Etymology
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patriarch (n.)

late 12c., patriarke, "one of the Old Testament fathers," progenitors of the Israelites, from Old French patriarche (11c.) and directly from Late Latin patriarcha (Tertullian), from Greek patriarkhēs "chief or head of a family," from patria "family, clan," from pater "father" (see father (n.)) + arkhein "to rule" (see archon). Also used as an honorific title of certain bishops of the highest rank in the early Church, notably those of Antioch, Alexandria, and Rome. The meaning "the father and ruler of a family" is by 1817.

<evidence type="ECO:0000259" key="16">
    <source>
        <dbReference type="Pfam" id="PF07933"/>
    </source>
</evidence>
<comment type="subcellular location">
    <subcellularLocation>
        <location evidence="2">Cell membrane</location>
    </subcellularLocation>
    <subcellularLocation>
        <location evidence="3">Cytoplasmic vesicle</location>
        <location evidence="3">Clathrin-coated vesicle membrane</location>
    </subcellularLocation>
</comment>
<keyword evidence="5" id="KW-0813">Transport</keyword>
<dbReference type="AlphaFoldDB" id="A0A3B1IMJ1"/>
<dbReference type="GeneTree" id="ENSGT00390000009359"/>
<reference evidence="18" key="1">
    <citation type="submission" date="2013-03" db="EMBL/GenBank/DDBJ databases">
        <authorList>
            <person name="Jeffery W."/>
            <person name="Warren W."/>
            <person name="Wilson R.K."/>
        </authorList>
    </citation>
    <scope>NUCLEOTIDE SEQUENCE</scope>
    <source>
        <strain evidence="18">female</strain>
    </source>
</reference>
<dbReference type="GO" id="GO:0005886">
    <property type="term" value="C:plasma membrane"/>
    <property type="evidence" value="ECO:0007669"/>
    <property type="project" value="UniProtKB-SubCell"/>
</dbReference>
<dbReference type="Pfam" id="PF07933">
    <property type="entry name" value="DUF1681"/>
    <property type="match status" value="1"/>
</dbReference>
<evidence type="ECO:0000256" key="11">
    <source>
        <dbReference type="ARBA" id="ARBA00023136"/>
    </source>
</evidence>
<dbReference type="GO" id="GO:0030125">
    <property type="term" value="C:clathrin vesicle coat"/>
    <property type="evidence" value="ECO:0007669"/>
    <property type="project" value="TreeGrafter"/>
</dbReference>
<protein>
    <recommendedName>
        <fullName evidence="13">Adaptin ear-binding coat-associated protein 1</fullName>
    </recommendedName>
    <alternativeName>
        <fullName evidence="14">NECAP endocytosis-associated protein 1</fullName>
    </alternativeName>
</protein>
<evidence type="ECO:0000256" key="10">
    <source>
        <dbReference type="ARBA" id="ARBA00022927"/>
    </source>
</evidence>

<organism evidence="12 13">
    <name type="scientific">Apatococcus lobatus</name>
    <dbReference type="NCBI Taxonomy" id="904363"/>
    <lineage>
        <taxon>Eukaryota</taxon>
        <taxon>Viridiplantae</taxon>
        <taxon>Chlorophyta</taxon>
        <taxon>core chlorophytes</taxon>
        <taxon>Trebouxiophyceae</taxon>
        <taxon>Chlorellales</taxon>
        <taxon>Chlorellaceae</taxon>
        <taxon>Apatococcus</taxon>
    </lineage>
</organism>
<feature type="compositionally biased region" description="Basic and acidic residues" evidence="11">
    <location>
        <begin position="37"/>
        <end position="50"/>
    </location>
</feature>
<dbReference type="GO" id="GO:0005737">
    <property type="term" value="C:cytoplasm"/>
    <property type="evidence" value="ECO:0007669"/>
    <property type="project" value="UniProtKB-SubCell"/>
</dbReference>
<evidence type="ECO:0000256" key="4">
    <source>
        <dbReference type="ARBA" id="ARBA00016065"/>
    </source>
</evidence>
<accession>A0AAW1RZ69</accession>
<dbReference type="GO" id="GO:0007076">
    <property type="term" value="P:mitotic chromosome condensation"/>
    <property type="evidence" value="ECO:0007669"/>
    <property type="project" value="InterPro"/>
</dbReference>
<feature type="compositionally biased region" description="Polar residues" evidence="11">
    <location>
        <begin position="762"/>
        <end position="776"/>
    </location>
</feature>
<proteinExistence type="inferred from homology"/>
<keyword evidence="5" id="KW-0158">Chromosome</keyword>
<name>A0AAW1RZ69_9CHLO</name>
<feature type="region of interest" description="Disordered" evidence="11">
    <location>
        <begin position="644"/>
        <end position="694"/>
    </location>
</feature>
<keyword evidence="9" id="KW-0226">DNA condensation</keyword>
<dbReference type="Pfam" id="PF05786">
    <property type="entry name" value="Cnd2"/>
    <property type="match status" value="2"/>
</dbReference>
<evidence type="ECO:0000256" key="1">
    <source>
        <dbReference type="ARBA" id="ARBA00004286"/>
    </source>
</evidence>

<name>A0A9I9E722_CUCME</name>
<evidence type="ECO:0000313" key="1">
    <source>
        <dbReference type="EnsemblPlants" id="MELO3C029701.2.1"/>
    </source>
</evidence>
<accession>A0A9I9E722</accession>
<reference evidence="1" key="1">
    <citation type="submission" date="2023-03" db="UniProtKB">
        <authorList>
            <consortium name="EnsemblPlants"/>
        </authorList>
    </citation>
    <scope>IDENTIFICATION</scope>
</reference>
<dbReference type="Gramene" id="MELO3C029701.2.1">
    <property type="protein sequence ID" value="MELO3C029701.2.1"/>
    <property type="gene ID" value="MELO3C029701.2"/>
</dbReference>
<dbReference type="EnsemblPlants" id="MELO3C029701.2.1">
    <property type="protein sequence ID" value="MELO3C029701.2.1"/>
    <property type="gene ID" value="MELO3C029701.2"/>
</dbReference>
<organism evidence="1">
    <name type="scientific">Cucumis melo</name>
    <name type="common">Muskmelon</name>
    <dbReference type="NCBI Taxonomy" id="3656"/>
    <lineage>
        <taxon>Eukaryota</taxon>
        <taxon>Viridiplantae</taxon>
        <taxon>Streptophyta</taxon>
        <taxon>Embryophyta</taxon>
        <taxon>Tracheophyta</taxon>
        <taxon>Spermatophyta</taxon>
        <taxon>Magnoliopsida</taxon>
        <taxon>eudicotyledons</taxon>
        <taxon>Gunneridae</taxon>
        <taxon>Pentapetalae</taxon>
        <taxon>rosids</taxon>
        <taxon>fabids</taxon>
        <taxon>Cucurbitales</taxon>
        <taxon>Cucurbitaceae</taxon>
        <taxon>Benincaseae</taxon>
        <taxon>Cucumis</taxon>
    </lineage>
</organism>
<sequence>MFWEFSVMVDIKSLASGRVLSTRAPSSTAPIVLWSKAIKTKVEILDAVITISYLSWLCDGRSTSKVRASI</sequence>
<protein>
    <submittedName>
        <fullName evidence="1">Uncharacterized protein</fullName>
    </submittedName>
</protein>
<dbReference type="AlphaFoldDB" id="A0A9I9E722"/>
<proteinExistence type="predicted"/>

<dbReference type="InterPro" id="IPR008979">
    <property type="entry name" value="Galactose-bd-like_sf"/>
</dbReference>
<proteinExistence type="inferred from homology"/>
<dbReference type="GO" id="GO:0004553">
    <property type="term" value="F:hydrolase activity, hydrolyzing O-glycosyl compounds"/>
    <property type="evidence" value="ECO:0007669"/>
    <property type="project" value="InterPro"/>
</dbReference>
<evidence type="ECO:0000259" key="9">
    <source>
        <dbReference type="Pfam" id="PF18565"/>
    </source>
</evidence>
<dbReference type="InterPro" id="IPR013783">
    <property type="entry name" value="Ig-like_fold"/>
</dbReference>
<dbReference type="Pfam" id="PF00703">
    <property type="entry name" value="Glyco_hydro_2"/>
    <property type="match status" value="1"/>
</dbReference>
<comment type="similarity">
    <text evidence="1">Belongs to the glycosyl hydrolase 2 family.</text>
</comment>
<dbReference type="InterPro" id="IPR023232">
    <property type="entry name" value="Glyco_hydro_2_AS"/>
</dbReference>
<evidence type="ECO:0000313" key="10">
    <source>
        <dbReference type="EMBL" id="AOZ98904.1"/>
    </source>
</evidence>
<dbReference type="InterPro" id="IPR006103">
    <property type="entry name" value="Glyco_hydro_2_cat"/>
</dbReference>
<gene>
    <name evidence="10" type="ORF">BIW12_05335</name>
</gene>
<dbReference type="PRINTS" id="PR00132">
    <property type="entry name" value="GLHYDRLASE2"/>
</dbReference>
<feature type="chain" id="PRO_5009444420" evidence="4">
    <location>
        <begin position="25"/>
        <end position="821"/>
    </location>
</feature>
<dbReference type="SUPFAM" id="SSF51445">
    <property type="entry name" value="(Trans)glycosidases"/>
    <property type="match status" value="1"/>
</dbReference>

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Definitions of patriarch

patriarch (n.)
title for the heads of the Eastern Orthodox Churches (in Istanbul and Alexandria and Moscow and Jerusalem);
patriarch (n.)
the male head of family or tribe;
Synonyms: paterfamilias
patriarch (n.)
any of the early biblical characters regarded as fathers of the human race;
patriarch (n.)
a man who is older and higher in rank than yourself;
From wordnet.princeton.edu